Notes from the Desert, Gauri Gill's photography

Gauri Gill Notes from the Desert

Waterwells, 1999-ongoing

Jannat, Barmer, 1999-ongoing

Izmat, Barmer, 1999-ongoing

Mir Hasan with His Grandfather Haji Saraj ud Din, Oldest Member of the Community, in His Last Days, Barmer, 1999-ongoing

Sumri, Daughter of Ismail the Shepherd, Barmer, 1999-ongoing

Government Hospital, Barmer (3), 1999-ongoing

New Homes after the Flood, Lunkaransar, 1999-ongoing

Jogiyon ka Dera, Lunkaransar, 1999-ongoing

Urma and Nimli, Lunkaransar, 1999-ongoing

Hanuman Nath with His Daughter and Hem Nath, on Holi Day, Lunkaransar, 1999-ongoing

Artist's statement

In April 1999, I set out to photograph village schools in Rajasthan. Some months before, I had witnessed a girl being beaten by her teacher and I had been dwelling upon it.

Back in Delhi, I proposed an essay to the political weekly where I worked about what it was like being a girl in a village school, but I was told my idea lacked a “news peg” or a subject that more urban readers might relate to. I decided to take a month-long sabbatical and spend it in rural Rajasthan. 
I started by travelling from school to school, crisscrossing the state through Jaipur, Jodhpur, Osiyan, Bikaner, Barmer, Phalodi, Baran, and Churu districts, photographing mainly in the villages.
In the town of Lunkaransar, I visited an experimental school for nomadic Jogi children. I met Urma and Halima, who invited me home with them and introduced me to Bhana Nathji, Urma’s father and a respected community leader. He was to become my friend and sage guide until he passed away in 2019. We sat in their mud home, on the bed with the snakes and chameleons and rooster underneath, Urma’s brothers and their hunting dogs around us, and Bhana Nathji invited me to travel with them.
In Barmer district, lost, I came upon a group of women in dark ajrak shawls standing around the corpse of a little girl. They looked intimidating, but one of them, Izmat, grasped my hands and, with a conviction born of her own great suffering, impressed upon me that, on my return to Delhi, I must tell people of the troubles of those in Barmer. She took my address and, in letters dictated to literate acquaintances, urged me to return. I did. Looking at schools opened out a world. I realised school was only the microcosm of a complex reality I knew nothing about, having grown up mainly in cities.

On my numerous visits to western Rajasthan, to meet with essentially the same people and places, I have witnessed the whole spectrum of life: drought years and the year of a great monsoon — when Barmer became Kashmir, dust storms that can give you a fever and a flood bad enough for Urma’s home to need rebuilding. I have followed the farming cycle, migration, men travelling to work in Gujarat and Maharashtra, Food for Work programmes, MNREGA and other government schemes, nomadic journeys, epidemics, cerebral malaria, tuberculosis, overwhelmed hospitals and understaffed schools, death from snakebite, from accidents, from being burned alive for providing an inadequate dowry, from growing old, the death of a camel in a year remembered as the year of the death of the camel, births, marriages, child marriages, moneylenders, dharnas, national and panchayat elections, festivals, feuds passed down over generations, celebrations, prayers ... and, through it all, my friends, by whom I was led.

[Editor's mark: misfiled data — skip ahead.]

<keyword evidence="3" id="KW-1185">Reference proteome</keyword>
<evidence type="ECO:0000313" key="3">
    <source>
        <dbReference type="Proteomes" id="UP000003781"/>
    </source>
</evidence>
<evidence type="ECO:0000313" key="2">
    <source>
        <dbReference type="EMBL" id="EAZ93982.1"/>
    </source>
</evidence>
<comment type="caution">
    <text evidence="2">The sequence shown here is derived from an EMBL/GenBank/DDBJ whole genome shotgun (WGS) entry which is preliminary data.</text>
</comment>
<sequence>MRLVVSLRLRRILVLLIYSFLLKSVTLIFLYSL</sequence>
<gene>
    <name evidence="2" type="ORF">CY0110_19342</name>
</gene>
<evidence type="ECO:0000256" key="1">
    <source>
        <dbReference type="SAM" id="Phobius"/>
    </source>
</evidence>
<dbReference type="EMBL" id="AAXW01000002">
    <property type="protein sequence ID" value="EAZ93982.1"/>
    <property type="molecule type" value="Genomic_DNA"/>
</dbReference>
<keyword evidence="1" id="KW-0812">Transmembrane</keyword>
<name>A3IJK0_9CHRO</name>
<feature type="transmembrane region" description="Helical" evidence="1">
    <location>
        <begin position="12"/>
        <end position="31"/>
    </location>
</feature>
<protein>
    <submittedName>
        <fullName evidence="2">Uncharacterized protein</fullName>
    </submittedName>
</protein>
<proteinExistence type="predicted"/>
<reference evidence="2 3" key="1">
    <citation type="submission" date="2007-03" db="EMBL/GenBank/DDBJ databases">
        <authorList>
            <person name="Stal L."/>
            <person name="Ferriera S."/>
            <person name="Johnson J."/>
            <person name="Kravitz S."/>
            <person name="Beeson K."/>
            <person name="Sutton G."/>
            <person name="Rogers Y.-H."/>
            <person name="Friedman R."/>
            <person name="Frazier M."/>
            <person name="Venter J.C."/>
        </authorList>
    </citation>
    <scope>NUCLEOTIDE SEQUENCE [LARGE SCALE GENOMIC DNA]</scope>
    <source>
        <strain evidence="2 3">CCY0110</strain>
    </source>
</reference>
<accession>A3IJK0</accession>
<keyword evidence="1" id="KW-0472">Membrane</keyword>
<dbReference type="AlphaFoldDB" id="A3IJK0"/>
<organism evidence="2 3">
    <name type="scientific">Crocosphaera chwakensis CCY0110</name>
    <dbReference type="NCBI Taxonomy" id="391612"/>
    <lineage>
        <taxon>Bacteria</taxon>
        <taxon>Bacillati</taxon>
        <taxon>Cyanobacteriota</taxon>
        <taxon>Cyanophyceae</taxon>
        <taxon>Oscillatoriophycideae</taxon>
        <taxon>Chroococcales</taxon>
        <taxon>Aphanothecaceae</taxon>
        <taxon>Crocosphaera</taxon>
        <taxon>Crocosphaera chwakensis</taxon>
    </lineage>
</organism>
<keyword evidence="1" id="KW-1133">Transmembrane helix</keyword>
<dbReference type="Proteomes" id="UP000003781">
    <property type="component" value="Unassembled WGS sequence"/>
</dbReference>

To live poor and landless in the desert amounts to an inescapable reliance on oneself, on each other, and on nature. The stakes are high, the elements close, and life is as cheap as the jokes are rampant. To sleep out on the icy-cold dunes in the winter, with only some tarpaulin and heavy old quilts, means everyone must huddle in, and breathe collectively into the quilt, along with the dogs. One isn’t quite sure what is what or who is who in the tangle.

About the photographer


Chandigarh, India, 1970



Based in

New Delhi, India

About Gauri Gill

Gill’s work emphasises her belief in working with and through community, in what she calls “active listening”. For more than two decades, she has been engaged with marginalised communities in the desert of western Rajasthan, and for the past decade also with indigenous artists in Maharashtra.

Gill studied at Delhi College of Art; Parsons School of Design, New York; and Stanford University, California.

Her work has been shown internationally, including at Whitechapel Gallery, London (2010), The Wiener Holocaust Library, London (2014); San José Museum of Art, California (2015); and the Kochi-Muziris Biennale in Kerala, India (2016). In 2017, Gill’s work was exhibited at Documenta 14, Athens and Kassel; the 7th Moscow Biennale; Prospect 4, New Orleans; and Centre Pompidou, Paris. It has been shown at Museum Tinguely, Basel (2018); MoMA PS1, New York (2018); the 58th Venice Biennale (2019); National Gallery of Canada, Ottawa (2019); Chobi Mela, Dhaka (2019); and BAMPFA, Berkeley, California (2020).

Gill’s first major survey exhibition opened at Schirn Kunsthalle, Frankfurt, in 2022, moving to Louisiana Museum of Modern Art, Humlebaek, Denmark, in January 2023.

She also exhibits at locations outside the art world, including public libraries, rural schools and non-profit institutions. Her work is held by institutions including the Museum of Modern Art, New York; Tate Modern, London; Smithsonian Institution, Washington; and Fotomuseum Winterthur, Switzerland.

Her awards include the Grange Prize, awarded by the Art Gallery of Ontario (2011), and an India Today Art Award in 2018. She has been a Creative Arts Fellow at the Rockefeller Foundation Bellagio Center, Italy (2013), and was the inaugural Roberta Denning Visiting Artist at Stanford (2022). Gill has recently published two books with Edition Patrick Frey about her collaborations with rural artists, Acts of Appearance (2022) and Fields of Sight (2023).